women’s fiction

All posts tagged women’s fiction

Audiobook Pick of the Month: White Oleander by Janet Fitch

Published July 13, 2013 by Chick-Lit Cafe

32234Summary (from the publisher) When Astrid’s mother, a beautiful, headstrong poet, murders a former lover and is imprisoned for life, Astrid becomes one of the thousands of foster children in Los Angeles. As she navigates this new reality, Astrid finds strength in her unshakable certainty of her own worth and her unfettered sense of the absurd. 

Why I liked it: You know you’ve read a truly great book when you’re struggling with questions long after polishing off the last chapter. My lingering questions have to do with Ingrid. Are people born bad? Or are their personalities warped by mental illness? 

Next to Hannibal Lector, Ingrid one of the most frightening villains I’ve come across in a long time. She’s cold, manipulative, egotistical and completely devoid of empathy for others. She had no qualms about making Astrid aware of how burdened she was by motherhood, leaving her feeling about as wanted as a weed in a flower patch.

What was a weed, anyway. A plant nobody planted? A seed escaped from a traveler’s coat, something that didn’t belong? Was it something that grew better than what should have been there? Wasn’t it just a word, weed, trailing its judgments. Useless, without value. Unwanted.

And just when I thought this morally-blind character couldn’t get any more despicable – she’d take her narcissism to a whole new level! Just for shits and giggles, she would get her poetic juices flowing by writing a laundry list of horrible ways to torment people, like “give a homeless man fake money and make sure he thanks you profusely.” Or “convince a depressed person to commit suicide.”  Seriously?!?  Does this sound like a woman who is capable of redemption? I sincerely doubt it.

 I won’t give away any spoilers, but I will say that the book leaves a lot of things open for interpretation. Honestly, I wasn’t completely thrilled by the way it left off, but I have a feeling the author was compelled to give her readers what they wanted.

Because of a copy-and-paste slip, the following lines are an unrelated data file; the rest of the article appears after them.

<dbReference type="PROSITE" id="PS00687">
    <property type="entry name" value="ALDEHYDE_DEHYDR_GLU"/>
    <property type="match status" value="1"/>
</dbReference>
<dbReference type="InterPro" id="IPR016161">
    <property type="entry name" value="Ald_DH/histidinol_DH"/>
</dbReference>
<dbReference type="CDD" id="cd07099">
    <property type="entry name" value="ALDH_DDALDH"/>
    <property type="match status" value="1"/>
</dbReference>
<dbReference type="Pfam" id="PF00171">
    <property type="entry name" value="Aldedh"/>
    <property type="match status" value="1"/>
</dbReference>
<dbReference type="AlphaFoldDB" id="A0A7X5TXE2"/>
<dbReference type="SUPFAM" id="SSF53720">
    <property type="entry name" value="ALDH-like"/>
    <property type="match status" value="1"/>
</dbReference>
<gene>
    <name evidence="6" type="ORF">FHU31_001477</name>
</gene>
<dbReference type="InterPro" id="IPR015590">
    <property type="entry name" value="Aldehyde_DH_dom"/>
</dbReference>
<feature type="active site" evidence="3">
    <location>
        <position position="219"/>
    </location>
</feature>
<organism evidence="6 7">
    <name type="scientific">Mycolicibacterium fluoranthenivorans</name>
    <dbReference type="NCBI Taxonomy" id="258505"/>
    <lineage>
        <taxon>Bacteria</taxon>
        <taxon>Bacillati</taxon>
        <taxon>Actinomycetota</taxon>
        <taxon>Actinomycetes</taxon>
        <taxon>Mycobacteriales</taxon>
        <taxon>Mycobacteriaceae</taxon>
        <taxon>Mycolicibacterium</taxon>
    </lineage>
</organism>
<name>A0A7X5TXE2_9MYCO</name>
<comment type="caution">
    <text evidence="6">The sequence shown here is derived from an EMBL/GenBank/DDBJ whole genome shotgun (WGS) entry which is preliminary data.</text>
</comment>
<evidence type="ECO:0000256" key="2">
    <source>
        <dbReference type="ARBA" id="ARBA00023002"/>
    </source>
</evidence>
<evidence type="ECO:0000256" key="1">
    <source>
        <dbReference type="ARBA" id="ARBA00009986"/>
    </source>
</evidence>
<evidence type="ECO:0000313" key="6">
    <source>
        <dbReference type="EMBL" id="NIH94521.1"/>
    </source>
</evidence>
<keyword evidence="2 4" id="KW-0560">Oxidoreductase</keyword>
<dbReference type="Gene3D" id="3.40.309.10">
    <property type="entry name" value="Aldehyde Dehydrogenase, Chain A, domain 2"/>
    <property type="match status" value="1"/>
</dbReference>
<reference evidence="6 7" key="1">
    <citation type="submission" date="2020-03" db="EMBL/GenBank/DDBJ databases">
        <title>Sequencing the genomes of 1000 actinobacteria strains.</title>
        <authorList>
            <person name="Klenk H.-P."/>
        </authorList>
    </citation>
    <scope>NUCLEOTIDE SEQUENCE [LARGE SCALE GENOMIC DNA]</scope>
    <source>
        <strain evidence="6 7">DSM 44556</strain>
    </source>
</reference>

The narrator: I wasn’t so sure about listening to a book narrated by Oprah. No offense to Oprah, I just don’t like celebrity narrators. They tend to speak a mile a minute or overdramatize the voices like a parent reading a bedtime story. But you know what – she did a pretty good job capturing Astrid’s voice. I know she’s a busy lady, but it would have been nice if she took the time to read the unabridged book. I hate that she skipped over some chunks of this fascinating story.

Favorite character: Astrid is – by far – one of the most complex, sympathetic characters I’ve encountered.  Unlike her pathological mother, she looks for the good in people, and lacks that instantaneous disdain for others that so twisted her mother’s life. I was especially moved by her relationship with her emotionally fragile foster mom, Clare. Despite her own inner turmoil, Astrid wanted nothing more than to coddle Clare in a cocoon of happiness.  In a way, she was displaying the kind of unconditional love and support that she should have received from her own mother.

I wanted the world to be beautiful for her. I wanted things to work out. I always had a great day, no matter what.